Gordon Parks

The Atmosphere of Crime, 1957

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ISBN: 9783958296961 Category:

Description

When Life magazine asked Gordon Parks to illustrate a recurring series of articles on crime in the United States in 1957, he had already been a staff photographer for nearly a decade, the first African American to hold this position. Parks embarked on a six-week journey that took him and a reporter to the streets of New York, Chicago, San Francisco and Los Angeles. Unlike much of his prior work, the images made were in color. The resulting eight-page photo-essay “The Atmosphere of Crime” was noteworthy not only for its bold aesthetic sophistication, but also for how it challenged stereotypes about criminality then pervasive in the mainstream media. They provided a richly-hued, cinematic portrayal of a largely hidden world: that of violence, police work and incarceration, seen with empathy and candor.

Parks rejected clich├ęs of delinquency, drug use and corruption, opting for a more nuanced view that reflected the social and economic factors tied to criminal behavior and a rare window into the working lives of those charged with preventing and prosecuting it. Transcending the romanticism of the gangster film, the suspense of the crime caper and the racially biased depictions of criminality then prevalent in American popular culture, Parks coaxed his camera to do what it does best: record reality so vividly and compellingly that it would allow Life’s readers to see the complexity of these chronically oversimplified situations. The Atmosphere of Crime, 1957 includes an expansive selection of never-before-published photographs from Parks’ original reportage.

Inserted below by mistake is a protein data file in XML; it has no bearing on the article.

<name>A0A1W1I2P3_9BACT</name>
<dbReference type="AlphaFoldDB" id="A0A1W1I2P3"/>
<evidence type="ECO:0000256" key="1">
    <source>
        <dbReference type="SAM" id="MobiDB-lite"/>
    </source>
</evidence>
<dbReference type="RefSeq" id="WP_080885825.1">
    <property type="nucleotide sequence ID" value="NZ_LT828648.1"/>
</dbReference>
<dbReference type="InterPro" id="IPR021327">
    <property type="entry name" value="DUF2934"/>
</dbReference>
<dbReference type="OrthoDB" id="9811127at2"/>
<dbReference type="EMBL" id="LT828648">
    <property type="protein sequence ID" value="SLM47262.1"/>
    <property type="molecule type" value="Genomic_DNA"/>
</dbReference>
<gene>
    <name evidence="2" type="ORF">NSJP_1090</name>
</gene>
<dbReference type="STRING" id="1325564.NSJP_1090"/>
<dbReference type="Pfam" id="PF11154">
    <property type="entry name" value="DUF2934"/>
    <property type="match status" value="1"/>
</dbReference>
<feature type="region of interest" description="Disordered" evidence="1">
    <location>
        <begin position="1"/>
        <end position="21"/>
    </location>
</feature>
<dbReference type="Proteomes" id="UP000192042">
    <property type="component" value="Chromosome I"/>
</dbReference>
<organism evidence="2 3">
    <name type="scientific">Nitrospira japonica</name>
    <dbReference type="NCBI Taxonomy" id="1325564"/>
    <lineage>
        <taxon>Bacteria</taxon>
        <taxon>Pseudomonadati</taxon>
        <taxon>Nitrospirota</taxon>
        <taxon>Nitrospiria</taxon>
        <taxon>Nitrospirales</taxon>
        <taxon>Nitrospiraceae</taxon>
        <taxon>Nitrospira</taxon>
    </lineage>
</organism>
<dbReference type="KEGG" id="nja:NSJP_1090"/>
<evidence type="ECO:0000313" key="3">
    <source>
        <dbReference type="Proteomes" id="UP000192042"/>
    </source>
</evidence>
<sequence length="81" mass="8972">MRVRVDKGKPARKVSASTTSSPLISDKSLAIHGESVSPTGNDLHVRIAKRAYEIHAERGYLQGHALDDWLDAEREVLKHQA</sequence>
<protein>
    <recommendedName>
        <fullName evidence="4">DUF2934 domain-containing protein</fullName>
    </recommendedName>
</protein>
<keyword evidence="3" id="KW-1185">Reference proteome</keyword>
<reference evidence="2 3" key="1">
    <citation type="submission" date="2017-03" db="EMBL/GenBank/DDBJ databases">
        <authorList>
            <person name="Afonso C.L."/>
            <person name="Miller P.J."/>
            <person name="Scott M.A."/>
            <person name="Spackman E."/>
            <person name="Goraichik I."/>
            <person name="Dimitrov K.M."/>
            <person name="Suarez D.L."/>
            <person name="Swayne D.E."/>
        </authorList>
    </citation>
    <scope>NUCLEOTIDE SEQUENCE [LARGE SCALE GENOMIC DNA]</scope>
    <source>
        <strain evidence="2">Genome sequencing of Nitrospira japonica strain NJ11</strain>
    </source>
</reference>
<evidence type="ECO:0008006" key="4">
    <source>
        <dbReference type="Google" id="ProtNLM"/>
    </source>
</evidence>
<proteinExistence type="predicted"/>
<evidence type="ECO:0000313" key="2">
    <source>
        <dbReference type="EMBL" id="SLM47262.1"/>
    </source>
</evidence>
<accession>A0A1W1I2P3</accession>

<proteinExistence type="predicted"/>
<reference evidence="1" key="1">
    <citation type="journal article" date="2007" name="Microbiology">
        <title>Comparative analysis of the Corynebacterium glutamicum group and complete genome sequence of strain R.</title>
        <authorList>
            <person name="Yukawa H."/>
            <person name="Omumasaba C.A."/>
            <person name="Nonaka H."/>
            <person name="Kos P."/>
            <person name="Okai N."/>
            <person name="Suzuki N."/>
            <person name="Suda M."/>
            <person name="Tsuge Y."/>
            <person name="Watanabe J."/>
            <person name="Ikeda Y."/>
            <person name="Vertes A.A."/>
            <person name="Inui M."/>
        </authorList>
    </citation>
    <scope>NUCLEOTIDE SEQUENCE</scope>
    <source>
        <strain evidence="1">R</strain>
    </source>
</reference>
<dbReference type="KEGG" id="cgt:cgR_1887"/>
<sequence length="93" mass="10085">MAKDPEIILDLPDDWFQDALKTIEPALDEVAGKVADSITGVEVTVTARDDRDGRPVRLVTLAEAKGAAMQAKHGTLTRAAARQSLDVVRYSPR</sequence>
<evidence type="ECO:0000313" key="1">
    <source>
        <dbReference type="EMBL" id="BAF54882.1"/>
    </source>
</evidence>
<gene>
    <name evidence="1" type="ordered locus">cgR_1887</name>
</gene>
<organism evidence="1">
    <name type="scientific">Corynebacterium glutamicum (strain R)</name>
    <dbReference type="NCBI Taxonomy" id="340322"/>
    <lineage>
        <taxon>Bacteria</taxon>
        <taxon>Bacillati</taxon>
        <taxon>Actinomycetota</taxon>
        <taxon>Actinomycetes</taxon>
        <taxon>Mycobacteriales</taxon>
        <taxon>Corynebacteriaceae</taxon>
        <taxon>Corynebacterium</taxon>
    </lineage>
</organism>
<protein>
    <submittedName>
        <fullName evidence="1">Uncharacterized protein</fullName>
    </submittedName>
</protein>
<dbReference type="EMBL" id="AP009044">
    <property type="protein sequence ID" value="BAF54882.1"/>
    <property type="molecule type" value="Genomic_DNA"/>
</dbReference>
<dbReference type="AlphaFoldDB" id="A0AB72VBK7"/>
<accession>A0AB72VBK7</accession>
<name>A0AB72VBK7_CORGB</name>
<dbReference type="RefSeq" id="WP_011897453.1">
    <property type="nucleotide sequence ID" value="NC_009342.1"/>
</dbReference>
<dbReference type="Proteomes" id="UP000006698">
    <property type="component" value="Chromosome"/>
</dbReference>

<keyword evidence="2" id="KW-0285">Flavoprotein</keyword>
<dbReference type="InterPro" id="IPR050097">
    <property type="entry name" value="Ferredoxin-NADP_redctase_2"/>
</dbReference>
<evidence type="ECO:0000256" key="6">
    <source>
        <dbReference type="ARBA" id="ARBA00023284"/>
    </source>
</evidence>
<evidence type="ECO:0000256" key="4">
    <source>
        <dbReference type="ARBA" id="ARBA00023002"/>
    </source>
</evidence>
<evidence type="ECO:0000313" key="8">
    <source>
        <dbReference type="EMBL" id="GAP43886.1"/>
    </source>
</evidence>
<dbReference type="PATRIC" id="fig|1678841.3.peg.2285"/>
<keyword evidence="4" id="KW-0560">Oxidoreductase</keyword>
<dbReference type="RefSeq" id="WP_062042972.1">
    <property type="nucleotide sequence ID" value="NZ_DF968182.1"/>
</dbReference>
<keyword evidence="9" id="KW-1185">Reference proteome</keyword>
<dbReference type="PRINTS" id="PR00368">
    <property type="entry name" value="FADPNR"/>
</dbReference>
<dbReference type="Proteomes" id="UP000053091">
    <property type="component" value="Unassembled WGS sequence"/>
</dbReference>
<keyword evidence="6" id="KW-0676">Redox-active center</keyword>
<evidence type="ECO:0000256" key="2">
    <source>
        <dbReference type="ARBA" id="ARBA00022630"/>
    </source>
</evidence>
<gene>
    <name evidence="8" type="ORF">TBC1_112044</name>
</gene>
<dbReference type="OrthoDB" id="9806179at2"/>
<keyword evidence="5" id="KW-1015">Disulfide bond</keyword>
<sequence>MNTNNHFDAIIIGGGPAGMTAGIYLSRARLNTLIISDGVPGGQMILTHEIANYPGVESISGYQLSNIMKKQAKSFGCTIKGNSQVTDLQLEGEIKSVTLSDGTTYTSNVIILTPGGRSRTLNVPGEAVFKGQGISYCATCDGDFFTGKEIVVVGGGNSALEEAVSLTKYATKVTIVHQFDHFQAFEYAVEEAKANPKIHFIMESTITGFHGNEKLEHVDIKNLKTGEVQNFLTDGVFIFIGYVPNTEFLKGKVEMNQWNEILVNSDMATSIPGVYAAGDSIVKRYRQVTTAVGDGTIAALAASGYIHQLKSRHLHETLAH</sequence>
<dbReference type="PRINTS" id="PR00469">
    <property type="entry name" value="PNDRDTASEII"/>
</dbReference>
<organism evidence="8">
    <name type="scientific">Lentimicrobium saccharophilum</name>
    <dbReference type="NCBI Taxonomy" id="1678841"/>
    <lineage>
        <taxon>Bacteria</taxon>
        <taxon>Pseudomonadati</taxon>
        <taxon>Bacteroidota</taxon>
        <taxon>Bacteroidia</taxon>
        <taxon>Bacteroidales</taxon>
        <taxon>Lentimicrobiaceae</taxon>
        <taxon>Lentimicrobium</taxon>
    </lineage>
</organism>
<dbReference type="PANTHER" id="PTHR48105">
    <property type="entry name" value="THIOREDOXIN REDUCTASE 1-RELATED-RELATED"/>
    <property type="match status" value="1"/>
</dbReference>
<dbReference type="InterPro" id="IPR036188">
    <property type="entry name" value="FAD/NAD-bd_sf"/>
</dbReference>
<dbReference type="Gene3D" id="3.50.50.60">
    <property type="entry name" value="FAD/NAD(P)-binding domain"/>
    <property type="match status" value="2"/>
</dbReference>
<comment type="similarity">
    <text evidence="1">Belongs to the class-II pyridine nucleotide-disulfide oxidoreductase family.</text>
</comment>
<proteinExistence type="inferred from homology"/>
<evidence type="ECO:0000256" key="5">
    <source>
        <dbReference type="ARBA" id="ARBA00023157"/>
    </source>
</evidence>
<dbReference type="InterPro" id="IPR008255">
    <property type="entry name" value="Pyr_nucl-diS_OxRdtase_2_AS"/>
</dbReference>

My assignment: explore crime across America. A journey through hell… The year was 1957. I rode with detectives through shadowy districts, climbed fire escapes, broke through windows and doors with them. Brutality was rampant. Violent death showed up from dawn to dawn. Gordon Parks

Co-published with The Gordon Parks Foundation and The Museum of Modern Art, New York

Additional information

Weight 994 g
Dimensions 26 x 29.9 cm
Publisher name Steidl
Publication date 26 August 2020
Number of pages 168
Format Hardback
Contributors Series edited by Peter W. Kunhardt, Jr.
Dimensions 26 x 29.9 cm
Weight 994 g
Gordon Parks was born into poverty and segregation in Fort Scott, Kansas, in 1912. An itinerant laborer, he worked as a brothel pianist and railcar porter, among other jobs, before buying a camera at a pawnshop, training himself, and becoming a photographer. In addition to his storied tenures photographing for the Farm Security Administration (1941-45) and Life magazine (1948-72), Parks evolved into a modern-day Renaissance man, finding success as a film director, writer and composer. The first African-American director to helm a major motion picture, he helped launch the blaxploitation genre with his film Shaft (1971). He wrote numerous memoirs, novels and books of poetry, and received many awards, including the National Medal of Arts and more than 50 honorary degrees. Parks died in 2006.